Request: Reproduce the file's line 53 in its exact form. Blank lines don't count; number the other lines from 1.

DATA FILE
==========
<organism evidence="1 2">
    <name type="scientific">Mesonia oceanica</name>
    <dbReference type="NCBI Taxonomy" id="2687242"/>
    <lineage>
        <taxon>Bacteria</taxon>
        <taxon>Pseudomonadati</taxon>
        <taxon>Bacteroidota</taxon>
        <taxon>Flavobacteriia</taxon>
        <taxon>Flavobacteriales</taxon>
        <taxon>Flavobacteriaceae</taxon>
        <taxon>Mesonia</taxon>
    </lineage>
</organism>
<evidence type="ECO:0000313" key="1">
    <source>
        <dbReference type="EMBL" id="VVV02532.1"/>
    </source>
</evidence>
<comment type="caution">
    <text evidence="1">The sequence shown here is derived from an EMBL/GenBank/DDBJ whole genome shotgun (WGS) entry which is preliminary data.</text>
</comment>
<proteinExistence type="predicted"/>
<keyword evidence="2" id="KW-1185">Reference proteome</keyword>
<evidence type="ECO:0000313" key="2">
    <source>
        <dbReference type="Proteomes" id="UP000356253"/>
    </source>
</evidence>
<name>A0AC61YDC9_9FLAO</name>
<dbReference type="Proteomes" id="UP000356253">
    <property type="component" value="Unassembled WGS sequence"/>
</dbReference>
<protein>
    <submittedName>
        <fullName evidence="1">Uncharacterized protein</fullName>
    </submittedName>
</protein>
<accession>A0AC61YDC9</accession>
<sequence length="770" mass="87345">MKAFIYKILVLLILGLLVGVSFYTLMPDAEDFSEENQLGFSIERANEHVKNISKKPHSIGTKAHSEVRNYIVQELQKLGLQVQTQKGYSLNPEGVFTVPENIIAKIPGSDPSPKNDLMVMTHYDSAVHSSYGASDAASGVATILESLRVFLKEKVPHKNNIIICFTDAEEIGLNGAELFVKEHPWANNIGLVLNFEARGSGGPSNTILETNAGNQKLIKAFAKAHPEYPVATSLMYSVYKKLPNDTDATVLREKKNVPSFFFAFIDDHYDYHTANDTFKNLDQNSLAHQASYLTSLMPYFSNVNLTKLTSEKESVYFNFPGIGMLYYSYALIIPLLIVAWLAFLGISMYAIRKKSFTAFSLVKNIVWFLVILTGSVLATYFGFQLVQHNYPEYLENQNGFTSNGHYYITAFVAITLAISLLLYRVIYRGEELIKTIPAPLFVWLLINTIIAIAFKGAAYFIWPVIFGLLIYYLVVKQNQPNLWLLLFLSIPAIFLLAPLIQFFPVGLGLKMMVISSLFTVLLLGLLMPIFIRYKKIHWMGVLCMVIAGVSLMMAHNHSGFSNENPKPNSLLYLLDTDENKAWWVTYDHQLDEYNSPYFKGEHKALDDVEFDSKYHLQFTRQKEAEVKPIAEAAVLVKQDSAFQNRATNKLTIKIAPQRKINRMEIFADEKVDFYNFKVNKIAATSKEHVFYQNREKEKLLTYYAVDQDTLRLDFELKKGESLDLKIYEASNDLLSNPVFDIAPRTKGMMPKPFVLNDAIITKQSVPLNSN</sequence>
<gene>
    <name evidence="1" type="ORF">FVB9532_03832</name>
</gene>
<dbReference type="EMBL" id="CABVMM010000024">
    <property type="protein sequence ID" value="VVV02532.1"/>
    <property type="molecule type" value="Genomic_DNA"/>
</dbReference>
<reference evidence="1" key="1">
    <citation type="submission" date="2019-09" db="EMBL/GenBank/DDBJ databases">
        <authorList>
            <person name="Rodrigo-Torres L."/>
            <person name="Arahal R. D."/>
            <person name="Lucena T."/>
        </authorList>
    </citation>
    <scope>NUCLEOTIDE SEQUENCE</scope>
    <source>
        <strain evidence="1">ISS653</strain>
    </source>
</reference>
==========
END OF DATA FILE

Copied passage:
        </authorList>